Who within CCHQ authorised and funded this outrageous invasion of privacy?
Back in 2004, Eric Pickles slammed council chief executives for spending taxpayers’ money on expensive trips:
“At a time when pensioners are scrimping and saving to pay their council tax it is outrageous that councillors are going on foreign freebies. They should show some solidarity with taxpayers and pay towards these trips.”
But there seems to be one rule for local government and another for Pickles’ own department. Allister Hayman of the Local Government Chronicle reports that the secretary of state and two officials spent £12,552 on a four-day trip to India in April of this year.
A parliamentary answer by Tory MP Bob Neill reveals “expenditure of £4,060.63 per person for international and internal flights, and £123.42 per person for accommodation”. Pickles tried to deflect criticism by using his catchphrase, talking of the “degree of transparency” that he observed on the trip, but even the right-wing Taxpayers’ Alliance is critical:
“With technology these days there are alternatives to foreign travel and ministers should question whether a trip is necessary.”
It seems Pickles will travel any distance for a good Tandoori.
In a move somewhat out of kilter with efforts to portray his department as the vanguard of openness in government, ”transparency champion” Eric Pickles has attempted to block councils releasing data on spending.
In June 2010, Pickles called for councils to publish details of all spending over £500 in full and online, saying:
“Getting council business out in the open will revolutionise local government. The public should be able to see where their money goes and what it delivers.”
So one might question why a local government spending surveys carried out by the BBC and Local Government Chronicle (LGC) were blocked by the government. Councils were told to refuse requests for data on the spurious basis that it was intended for future publication by the Office for National Statistics.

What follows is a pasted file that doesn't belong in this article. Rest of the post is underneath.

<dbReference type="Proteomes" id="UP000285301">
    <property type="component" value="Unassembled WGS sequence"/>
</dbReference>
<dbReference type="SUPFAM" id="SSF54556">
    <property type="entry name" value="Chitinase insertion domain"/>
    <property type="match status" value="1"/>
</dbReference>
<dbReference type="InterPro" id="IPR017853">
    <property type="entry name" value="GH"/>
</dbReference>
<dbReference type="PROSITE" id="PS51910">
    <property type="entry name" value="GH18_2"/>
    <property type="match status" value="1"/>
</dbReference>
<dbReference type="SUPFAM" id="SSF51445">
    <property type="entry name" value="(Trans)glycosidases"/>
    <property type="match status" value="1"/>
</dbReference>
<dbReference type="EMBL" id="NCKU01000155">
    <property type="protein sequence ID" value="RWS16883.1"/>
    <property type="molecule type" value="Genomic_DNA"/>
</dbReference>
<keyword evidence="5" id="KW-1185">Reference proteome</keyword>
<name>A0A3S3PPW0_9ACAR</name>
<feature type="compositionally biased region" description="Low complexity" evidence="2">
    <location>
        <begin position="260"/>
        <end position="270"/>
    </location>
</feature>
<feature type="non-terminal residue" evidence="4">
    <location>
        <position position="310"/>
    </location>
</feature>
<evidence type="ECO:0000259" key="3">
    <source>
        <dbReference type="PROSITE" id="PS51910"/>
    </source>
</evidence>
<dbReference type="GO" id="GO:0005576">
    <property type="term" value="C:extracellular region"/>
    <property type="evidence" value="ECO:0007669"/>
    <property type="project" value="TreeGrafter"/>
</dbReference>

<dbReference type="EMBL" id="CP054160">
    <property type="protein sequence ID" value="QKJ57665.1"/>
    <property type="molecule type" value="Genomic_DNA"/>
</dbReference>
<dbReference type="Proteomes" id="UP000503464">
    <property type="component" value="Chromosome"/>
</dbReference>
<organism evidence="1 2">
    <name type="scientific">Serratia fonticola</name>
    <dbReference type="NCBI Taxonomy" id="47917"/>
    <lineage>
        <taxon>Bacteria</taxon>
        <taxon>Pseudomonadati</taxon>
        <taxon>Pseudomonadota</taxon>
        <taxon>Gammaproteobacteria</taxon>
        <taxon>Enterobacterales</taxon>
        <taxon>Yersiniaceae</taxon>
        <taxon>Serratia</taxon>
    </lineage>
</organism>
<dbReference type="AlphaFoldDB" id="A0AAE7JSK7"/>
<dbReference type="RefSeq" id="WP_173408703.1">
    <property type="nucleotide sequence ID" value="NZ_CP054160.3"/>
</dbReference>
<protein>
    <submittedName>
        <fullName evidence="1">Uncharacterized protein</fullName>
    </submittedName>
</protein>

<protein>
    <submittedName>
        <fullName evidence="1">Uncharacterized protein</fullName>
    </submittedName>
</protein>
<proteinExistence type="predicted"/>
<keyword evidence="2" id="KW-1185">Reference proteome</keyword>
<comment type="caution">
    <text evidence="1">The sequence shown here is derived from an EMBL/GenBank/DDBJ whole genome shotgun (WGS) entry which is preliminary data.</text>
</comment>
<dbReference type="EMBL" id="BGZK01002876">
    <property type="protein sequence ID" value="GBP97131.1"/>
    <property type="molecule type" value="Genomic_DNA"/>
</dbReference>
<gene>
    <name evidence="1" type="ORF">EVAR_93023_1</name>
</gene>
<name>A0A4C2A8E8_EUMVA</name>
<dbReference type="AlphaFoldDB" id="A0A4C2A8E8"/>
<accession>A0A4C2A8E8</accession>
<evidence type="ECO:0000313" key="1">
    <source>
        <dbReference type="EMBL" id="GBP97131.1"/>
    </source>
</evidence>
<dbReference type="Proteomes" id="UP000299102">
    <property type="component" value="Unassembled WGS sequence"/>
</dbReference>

DCLG has been in lock-down for months over allegations that one of Eric Pickles’ special advisers smeared a public official. In contrast with his rhetoric about the “sunlight of openness”, the cabinet minister has done everything within his power to resist enquiries about the identity of the source behind a vicious negative briefing against the former head of the Audit Commission.
And the pressure is clearly starting to take its toll. Following a report that Cabinet Secretary Gus O’Donnell had been forced to conduct an investigation into the smears, leading DCLG attack dog Grant Shapps was dispatched to throw mud at the Local Government Chonicle’s Allister Hayman.
Even more instructive are the tell-tale signs that a legal operation may now be in place. An article on PR Week has now been edited to remove all references to Pickles’ political aides Sheridan Westlake and Giles Kenningham.
Eric Pickles’ team are closing ranks to protect his most senior aides. Neither of his special advisers have been disciplined despite an unprecedented letter from the cabinet secretary reprimanding David Cameron for their behaviour, Local Government Chroniclerevealed (£) this week.
In September 2010, Electoral Commission chair Jenny Watson was smeared as “incompetent” and “milking the taxpayer” by a source within the department, widely thought to be one of Pickles’ SpAds Sheridan Westlake or Giles Kenningham.
But in a response to a freedom of information request from Allister Hayman the department said:
“no disciplinary matters concerning the performance of special advisers” have been reported in the department since May 2010 and “no possible contract or code of conduct breaches by special advisers has been reported”.
This does not preclude the possibility that the offending SpAd received an off-the-record dressing down at a senior level. We can have no doubt, however, that Pickles is determined to shield Kenningham and Westlake, the latter of whom had a particularly formidable reputation within CCHQ, running the Tories’ Liberal Democrat attack unit.
Well-placed sources indicate the suspected SpAds are “still walking round DCLG like they own the place”.